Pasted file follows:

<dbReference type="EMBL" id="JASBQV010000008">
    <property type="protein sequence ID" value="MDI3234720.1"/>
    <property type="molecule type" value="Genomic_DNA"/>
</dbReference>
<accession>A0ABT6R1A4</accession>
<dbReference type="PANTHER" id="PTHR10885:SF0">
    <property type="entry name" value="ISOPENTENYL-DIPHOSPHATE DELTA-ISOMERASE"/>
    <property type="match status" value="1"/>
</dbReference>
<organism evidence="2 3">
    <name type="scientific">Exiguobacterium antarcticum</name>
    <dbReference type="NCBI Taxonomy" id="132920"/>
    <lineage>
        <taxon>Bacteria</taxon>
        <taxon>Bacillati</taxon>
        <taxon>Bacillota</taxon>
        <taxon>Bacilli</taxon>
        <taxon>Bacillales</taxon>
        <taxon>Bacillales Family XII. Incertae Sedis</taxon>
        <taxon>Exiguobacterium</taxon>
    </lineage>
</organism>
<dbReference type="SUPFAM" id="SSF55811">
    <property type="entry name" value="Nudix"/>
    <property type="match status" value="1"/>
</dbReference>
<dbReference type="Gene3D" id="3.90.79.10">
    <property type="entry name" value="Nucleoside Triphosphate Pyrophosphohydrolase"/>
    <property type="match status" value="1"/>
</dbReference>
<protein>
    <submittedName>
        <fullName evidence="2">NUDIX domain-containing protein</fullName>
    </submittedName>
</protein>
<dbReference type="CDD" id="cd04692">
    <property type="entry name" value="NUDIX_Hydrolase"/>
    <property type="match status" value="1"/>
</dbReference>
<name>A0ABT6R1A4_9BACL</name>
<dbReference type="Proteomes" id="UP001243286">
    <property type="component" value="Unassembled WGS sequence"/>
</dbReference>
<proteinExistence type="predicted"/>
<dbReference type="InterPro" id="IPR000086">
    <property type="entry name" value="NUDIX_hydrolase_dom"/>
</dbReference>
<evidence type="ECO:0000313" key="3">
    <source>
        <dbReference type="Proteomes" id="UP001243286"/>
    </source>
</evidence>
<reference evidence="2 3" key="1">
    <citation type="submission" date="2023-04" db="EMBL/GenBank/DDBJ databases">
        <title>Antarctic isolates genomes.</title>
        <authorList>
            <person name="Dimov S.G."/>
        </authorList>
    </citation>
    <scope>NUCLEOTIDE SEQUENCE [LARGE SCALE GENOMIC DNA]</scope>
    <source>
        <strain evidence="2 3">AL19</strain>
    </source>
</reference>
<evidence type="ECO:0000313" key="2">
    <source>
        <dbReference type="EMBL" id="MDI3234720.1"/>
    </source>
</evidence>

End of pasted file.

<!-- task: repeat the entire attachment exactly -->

<dbReference type="EMBL" id="JASBQV010000008">
    <property type="protein sequence ID" value="MDI3234720.1"/>
    <property type="molecule type" value="Genomic_DNA"/>
</dbReference>
<accession>A0ABT6R1A4</accession>
<dbReference type="PANTHER" id="PTHR10885:SF0">
    <property type="entry name" value="ISOPENTENYL-DIPHOSPHATE DELTA-ISOMERASE"/>
    <property type="match status" value="1"/>
</dbReference>
<organism evidence="2 3">
    <name type="scientific">Exiguobacterium antarcticum</name>
    <dbReference type="NCBI Taxonomy" id="132920"/>
    <lineage>
        <taxon>Bacteria</taxon>
        <taxon>Bacillati</taxon>
        <taxon>Bacillota</taxon>
        <taxon>Bacilli</taxon>
        <taxon>Bacillales</taxon>
        <taxon>Bacillales Family XII. Incertae Sedis</taxon>
        <taxon>Exiguobacterium</taxon>
    </lineage>
</organism>
<dbReference type="SUPFAM" id="SSF55811">
    <property type="entry name" value="Nudix"/>
    <property type="match status" value="1"/>
</dbReference>
<dbReference type="Gene3D" id="3.90.79.10">
    <property type="entry name" value="Nucleoside Triphosphate Pyrophosphohydrolase"/>
    <property type="match status" value="1"/>
</dbReference>
<protein>
    <submittedName>
        <fullName evidence="2">NUDIX domain-containing protein</fullName>
    </submittedName>
</protein>
<dbReference type="CDD" id="cd04692">
    <property type="entry name" value="NUDIX_Hydrolase"/>
    <property type="match status" value="1"/>
</dbReference>
<name>A0ABT6R1A4_9BACL</name>
<dbReference type="Proteomes" id="UP001243286">
    <property type="component" value="Unassembled WGS sequence"/>
</dbReference>
<proteinExistence type="predicted"/>
<dbReference type="InterPro" id="IPR000086">
    <property type="entry name" value="NUDIX_hydrolase_dom"/>
</dbReference>
<evidence type="ECO:0000313" key="3">
    <source>
        <dbReference type="Proteomes" id="UP001243286"/>
    </source>
</evidence>
<reference evidence="2 3" key="1">
    <citation type="submission" date="2023-04" db="EMBL/GenBank/DDBJ databases">
        <title>Antarctic isolates genomes.</title>
        <authorList>
            <person name="Dimov S.G."/>
        </authorList>
    </citation>
    <scope>NUCLEOTIDE SEQUENCE [LARGE SCALE GENOMIC DNA]</scope>
    <source>
        <strain evidence="2 3">AL19</strain>
    </source>
</reference>
<evidence type="ECO:0000313" key="2">
    <source>
        <dbReference type="EMBL" id="MDI3234720.1"/>
    </source>
</evidence>